Committee Member Carol Herrmann: I know you've mentioned before, Bill, that Portsmouth has many more support positions, and yet, their per-student cost is lower than ours. So what costs do we have that prevent us from being able to pay for these support positions?
Rearick: I can't answer that, because I don't know their budget. I don't have a working knowledge of their budget.
[Committee Member Deborah Pallasch alluded to special needs; Herrmann alluded to out of district costs.]
Rearick: ...When we look at neighboring communities, we're not matching apples to apples, we're matching apples to oranges, so when we have that discussion on student assessments, you gotta look at what we're arming our teachers with, and our administrators with. You know, to go provide to children the education they need. We're not providing, due to the financial constraints, what we need for our teachers to push those kids forward, especially at the high school level, especially in math and science.
…You can also look at the income of families, the education of families. There's a vast disparity between Portsmouth and Tiverton.
Pallasch: One of the big things, too, is they have the technology benefits from [inaudible].
Rearick: Yes, and they have the lines outside the budget. They have 300 to 400,000 a year on average that are outside of their budget that the town feels is important to have for their schools. It's a philosophical shift.
It's typical, among public officials, to focus on others' mystery resources and sunnier demographics and to insist on the impossibility of comparison and accountability. The fact remains, though, that Tiverton pays $1,290 more per pupil. Yes, Portsmouth's budget is 33% bigger, but its student body is 46% bigger. And even if it were accurate to suggest that Portsmouth has expenses that it doesn't report to the Department of Education, its unlisted expenses would have to amount to $3.6 million, not $300,000-400,000, for the per pupil spending to match Tiverton's.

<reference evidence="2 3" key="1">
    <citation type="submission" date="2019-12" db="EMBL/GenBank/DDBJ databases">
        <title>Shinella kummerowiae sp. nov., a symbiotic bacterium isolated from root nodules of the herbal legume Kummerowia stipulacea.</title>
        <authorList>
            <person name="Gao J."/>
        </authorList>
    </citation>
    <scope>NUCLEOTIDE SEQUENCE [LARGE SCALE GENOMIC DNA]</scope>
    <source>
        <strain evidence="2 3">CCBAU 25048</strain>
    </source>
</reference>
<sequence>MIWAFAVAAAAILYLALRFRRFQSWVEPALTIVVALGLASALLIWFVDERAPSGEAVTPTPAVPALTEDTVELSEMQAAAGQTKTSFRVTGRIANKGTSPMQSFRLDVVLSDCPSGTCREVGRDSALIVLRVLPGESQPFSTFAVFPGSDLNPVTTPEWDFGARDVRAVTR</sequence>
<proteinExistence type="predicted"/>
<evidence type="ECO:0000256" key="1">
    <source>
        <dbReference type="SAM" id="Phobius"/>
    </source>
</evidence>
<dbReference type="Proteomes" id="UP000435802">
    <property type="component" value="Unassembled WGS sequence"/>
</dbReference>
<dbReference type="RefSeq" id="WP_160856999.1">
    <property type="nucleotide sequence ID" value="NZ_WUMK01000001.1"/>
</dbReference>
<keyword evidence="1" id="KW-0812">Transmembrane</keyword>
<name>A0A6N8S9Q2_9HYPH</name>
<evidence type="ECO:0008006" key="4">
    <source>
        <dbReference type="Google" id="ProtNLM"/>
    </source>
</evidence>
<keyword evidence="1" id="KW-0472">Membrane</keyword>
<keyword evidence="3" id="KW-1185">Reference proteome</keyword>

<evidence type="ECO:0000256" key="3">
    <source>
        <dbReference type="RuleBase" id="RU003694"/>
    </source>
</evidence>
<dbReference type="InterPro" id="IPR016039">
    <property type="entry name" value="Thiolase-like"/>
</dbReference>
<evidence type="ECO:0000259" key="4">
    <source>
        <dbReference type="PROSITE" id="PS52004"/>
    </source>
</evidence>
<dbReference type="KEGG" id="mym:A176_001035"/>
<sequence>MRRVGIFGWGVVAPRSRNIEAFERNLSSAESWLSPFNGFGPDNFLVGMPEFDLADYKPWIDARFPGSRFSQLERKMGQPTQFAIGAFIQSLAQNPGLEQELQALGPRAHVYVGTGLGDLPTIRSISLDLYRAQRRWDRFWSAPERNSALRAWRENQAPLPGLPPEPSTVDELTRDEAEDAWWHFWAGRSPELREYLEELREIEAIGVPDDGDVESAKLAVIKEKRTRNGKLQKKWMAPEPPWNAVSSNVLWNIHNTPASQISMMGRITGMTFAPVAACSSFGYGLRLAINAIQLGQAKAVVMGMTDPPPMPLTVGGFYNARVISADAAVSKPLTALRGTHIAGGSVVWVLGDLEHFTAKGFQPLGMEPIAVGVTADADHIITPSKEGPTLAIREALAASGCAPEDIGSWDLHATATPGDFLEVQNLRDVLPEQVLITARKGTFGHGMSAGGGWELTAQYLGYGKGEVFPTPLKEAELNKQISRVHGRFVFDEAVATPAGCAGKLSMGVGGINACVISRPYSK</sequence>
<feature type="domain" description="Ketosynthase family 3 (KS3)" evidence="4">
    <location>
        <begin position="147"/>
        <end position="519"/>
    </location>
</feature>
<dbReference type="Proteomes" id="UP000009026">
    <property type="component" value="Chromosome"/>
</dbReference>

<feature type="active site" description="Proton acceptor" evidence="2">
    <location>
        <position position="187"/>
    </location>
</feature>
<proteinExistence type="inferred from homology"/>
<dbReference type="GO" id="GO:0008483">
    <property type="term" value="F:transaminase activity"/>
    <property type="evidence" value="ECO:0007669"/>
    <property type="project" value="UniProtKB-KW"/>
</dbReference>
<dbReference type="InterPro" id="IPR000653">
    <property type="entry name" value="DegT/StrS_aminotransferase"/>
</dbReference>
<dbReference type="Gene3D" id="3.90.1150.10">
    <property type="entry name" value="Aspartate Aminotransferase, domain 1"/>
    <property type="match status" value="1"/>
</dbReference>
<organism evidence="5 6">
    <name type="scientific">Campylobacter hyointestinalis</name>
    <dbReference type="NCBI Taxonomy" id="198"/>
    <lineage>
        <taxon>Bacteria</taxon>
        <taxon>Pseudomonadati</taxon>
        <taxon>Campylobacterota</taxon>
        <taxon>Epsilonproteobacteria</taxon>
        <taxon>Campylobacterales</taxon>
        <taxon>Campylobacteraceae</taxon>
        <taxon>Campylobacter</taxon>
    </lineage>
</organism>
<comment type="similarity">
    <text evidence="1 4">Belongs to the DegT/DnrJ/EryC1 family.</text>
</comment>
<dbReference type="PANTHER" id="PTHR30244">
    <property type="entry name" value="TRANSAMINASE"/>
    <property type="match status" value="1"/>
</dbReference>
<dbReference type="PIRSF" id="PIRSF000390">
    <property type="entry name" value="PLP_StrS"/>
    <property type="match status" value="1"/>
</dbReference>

Moreover, the UCOA shows that one needn't imagine phantom revenue, because the lines in the budget show that the "philosophical shift" is reflected in how the district spends the money that it does declare. The two districts spend about the same percentages of their budgets on regular education (73% Tiverton; 72% Portsmouth) and special education (both 24%), and Tiverton throws another 1% in for vocational and technical education. The strategies for allocating those budgets makes all the difference.
Portsmouth spends an additional $119 per pupil on "teacher support," but Tiverton spends an additional $355 on "pupil support" (mainly to pay guidance counselors, nurses, and "outreach services directed toward the families of students") and "program support" (mainly "therapists, psychologists, evaluators, personal attendants and social workers"). That is, Tiverton focuses on services tangential to education.